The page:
Explore the diversity of milongas: 

In Buenos Aires, you can go dancing everyday from 14 to 06 in the morning. There are day milongas, night milongas, queer milongas, super traditional milongas, etc. Try to visit some iconic ones like “La Baldosa”; “La Viruta”; “Sunderland”; “El Beso”, etc. Some milongas will be more friendly to all levels and some will be more competitive. Also the offer of milongas changes in time. Take a look at the Whatsapp group that I link below for more up to date info on milongas.


Some tips regarding milongas: 

  • Take into account that the names of the milongas depend on the organiser, not on the venue. So, in the same venue there might be different milongas, depending on the day. 

  • One way to ease your way into the milonga is to attend to the lessons that are commonly organised before it, there you can get acquainted with the different people participating in it, and it might be easier to get dances. 

  • If you are a lady/follower and go with a male partner, you might want to separate a bit to get dances: in some milongas you will not get dances if you are sitting as a couple.

  • Some milongas might get quite crowded. Before travelling work on your navigation skills to avoid frustration.


Explore historical sites:

Aside from tango learning through lessons, you can become immerse in the tango atmosphere of the city in certain iconic sites. I specially recommend to visit the Chacaritas Cementery, where you can find the graves of Troilo, Pugliese, Gardel, among others, all decorated with beautiful statues representing them with their instruments. 


Last Tips


Tango waits for you: don’t rush your trip

I started dancing in 2007, in Temuco, Chile. The first time I went to Buenos Aires as a dancer was just a few months after, in August 2007. Back then, I went for a weekend to watch the finals of the Argentine Tango World Championship. I had only been dancing for some months and even though I keep wonderful memories of this trip, I believe I wasn’t really able to grasp fully the experience because I knew too little about tango then. Specially if the trip is as big as coming from Finland to Buenos Aires: don’t rush the trip and take time to prepare, to study and learn more about tango so that you can actually be able to understand what is happening around you. It is useful to at least learn some Spanish phrases that can help you during your stay.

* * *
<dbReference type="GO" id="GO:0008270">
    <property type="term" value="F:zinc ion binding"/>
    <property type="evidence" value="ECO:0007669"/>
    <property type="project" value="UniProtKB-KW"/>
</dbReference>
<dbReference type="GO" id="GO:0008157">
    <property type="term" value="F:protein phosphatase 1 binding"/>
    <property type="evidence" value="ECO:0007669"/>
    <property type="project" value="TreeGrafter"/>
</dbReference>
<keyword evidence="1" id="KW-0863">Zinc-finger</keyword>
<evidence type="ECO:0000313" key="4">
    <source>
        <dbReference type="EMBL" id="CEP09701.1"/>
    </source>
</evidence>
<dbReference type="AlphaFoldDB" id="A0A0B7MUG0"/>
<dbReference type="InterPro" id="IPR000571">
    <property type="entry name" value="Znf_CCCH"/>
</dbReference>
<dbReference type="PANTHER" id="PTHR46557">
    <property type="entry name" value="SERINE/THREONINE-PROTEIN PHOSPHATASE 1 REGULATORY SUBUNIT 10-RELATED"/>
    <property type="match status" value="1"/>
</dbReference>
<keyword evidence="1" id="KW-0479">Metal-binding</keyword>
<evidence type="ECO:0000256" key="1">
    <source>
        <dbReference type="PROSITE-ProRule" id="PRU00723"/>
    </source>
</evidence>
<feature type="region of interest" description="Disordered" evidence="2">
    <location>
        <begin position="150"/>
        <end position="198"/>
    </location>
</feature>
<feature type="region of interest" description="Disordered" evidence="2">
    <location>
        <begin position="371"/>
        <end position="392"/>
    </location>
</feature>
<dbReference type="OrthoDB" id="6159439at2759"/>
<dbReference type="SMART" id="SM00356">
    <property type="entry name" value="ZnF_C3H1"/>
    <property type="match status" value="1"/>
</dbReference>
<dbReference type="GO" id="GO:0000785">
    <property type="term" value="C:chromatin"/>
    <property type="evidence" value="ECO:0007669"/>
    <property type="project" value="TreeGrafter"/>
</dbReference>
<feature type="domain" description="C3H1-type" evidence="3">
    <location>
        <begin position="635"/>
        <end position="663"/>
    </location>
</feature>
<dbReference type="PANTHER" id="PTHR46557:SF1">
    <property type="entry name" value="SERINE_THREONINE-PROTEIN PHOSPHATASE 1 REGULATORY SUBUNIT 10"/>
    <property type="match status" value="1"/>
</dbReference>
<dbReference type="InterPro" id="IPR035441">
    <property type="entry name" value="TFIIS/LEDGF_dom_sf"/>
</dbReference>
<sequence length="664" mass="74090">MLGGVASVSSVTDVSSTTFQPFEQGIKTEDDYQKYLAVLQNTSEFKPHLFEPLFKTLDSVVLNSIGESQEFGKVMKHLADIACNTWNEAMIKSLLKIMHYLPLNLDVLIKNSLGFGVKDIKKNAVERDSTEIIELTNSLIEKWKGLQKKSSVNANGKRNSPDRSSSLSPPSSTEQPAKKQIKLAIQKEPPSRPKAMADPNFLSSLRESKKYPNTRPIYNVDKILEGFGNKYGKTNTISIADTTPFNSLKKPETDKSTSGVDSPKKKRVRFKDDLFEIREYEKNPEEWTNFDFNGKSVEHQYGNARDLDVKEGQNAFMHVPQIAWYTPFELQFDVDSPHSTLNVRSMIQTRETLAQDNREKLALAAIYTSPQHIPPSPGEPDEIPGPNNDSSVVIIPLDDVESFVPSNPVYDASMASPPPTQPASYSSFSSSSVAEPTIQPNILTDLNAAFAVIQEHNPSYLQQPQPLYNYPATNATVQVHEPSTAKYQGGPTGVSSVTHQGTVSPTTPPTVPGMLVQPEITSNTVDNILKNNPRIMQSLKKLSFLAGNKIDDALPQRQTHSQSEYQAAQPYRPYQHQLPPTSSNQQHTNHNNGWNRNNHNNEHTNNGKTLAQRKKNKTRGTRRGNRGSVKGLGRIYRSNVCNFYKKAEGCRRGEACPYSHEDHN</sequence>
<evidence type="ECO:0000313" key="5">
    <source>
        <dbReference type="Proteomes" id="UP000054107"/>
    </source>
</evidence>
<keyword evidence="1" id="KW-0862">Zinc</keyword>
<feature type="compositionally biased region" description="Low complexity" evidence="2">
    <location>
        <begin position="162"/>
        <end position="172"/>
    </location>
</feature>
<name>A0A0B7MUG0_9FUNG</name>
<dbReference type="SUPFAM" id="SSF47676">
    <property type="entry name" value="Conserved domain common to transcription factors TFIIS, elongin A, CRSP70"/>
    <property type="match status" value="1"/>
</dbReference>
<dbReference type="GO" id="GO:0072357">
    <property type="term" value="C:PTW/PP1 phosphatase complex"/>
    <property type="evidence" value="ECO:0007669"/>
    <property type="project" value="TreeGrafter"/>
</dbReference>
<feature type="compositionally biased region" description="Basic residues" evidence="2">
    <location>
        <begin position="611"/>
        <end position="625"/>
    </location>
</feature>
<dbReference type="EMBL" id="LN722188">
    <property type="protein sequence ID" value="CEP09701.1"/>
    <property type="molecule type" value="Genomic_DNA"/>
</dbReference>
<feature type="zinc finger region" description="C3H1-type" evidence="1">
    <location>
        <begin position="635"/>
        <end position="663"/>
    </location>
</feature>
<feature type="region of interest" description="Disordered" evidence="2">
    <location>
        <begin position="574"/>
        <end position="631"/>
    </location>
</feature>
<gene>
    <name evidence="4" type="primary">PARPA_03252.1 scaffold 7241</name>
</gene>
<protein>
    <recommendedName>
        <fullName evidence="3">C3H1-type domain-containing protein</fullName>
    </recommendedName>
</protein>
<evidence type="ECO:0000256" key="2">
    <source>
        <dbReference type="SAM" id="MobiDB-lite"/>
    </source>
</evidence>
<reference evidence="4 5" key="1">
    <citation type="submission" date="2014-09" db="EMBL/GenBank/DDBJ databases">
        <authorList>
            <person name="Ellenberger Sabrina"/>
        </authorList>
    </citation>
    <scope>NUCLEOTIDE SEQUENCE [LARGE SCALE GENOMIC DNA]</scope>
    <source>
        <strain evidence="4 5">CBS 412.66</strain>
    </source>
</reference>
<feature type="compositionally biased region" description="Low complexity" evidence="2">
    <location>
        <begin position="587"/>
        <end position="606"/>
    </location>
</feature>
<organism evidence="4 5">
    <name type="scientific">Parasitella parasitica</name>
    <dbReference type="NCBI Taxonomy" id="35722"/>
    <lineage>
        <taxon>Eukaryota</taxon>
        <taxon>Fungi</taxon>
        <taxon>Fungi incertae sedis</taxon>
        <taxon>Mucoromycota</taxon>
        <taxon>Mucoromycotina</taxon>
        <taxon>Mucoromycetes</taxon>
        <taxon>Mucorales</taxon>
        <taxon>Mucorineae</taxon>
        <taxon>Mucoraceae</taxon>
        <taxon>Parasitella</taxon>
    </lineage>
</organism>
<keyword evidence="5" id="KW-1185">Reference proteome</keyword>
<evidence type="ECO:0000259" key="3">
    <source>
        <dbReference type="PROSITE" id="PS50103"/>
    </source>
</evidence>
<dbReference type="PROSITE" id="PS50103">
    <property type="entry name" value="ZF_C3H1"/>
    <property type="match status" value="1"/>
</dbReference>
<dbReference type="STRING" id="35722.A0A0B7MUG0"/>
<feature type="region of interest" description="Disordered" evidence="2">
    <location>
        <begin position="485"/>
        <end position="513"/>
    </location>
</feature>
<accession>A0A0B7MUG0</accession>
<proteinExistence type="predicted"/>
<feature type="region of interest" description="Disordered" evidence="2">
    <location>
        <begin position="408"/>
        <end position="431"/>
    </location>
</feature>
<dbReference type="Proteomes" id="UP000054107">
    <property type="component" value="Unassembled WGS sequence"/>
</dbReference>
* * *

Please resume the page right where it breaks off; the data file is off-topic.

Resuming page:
When (not) to go:

In August there is the World Championship and it might be a good opportunity to see the tango scene full of people from all over the world. However, if you don’t like crowded milongas, perhaps this is not your time. Also, it is winter time, and even though Buenos Aires winter is quite mild, the constructions are not so great at isolating from the cold. I would also advice caution when going in January as it is extremely hot and lots of people are away from Buenos Aires as it is the preferred holiday month.


How long:

The tango scene in Buenos Aires might be a bit more competitive than in Europe. I believe that it is important to set aside enough time to get acquainted with it and find your way around so that you are able to enjoy your trip. If possible, I’d recommend to go for at least 3 weeks.


WhatsApp group:

I recently became aware of the existence of a WhatsApp group (Tango Lounge Community) were foreigners who visit Buenos Aires can get info about milongas, lessons, gatherings, reserve tables together, etc. I have no affiliation to them, but I have been following the discussions in the group and believe it is a great resource specially if you don’t know your way around Buenos Aires.


I hope these tips are useful to you. Let me know what you think in the comment section and feel free to share!


See you on the dance floor!



*Photo of Buenos Aires by Juan Pablo Mascanfroni. Photo of couple dancing in milonga by Claudia Soto.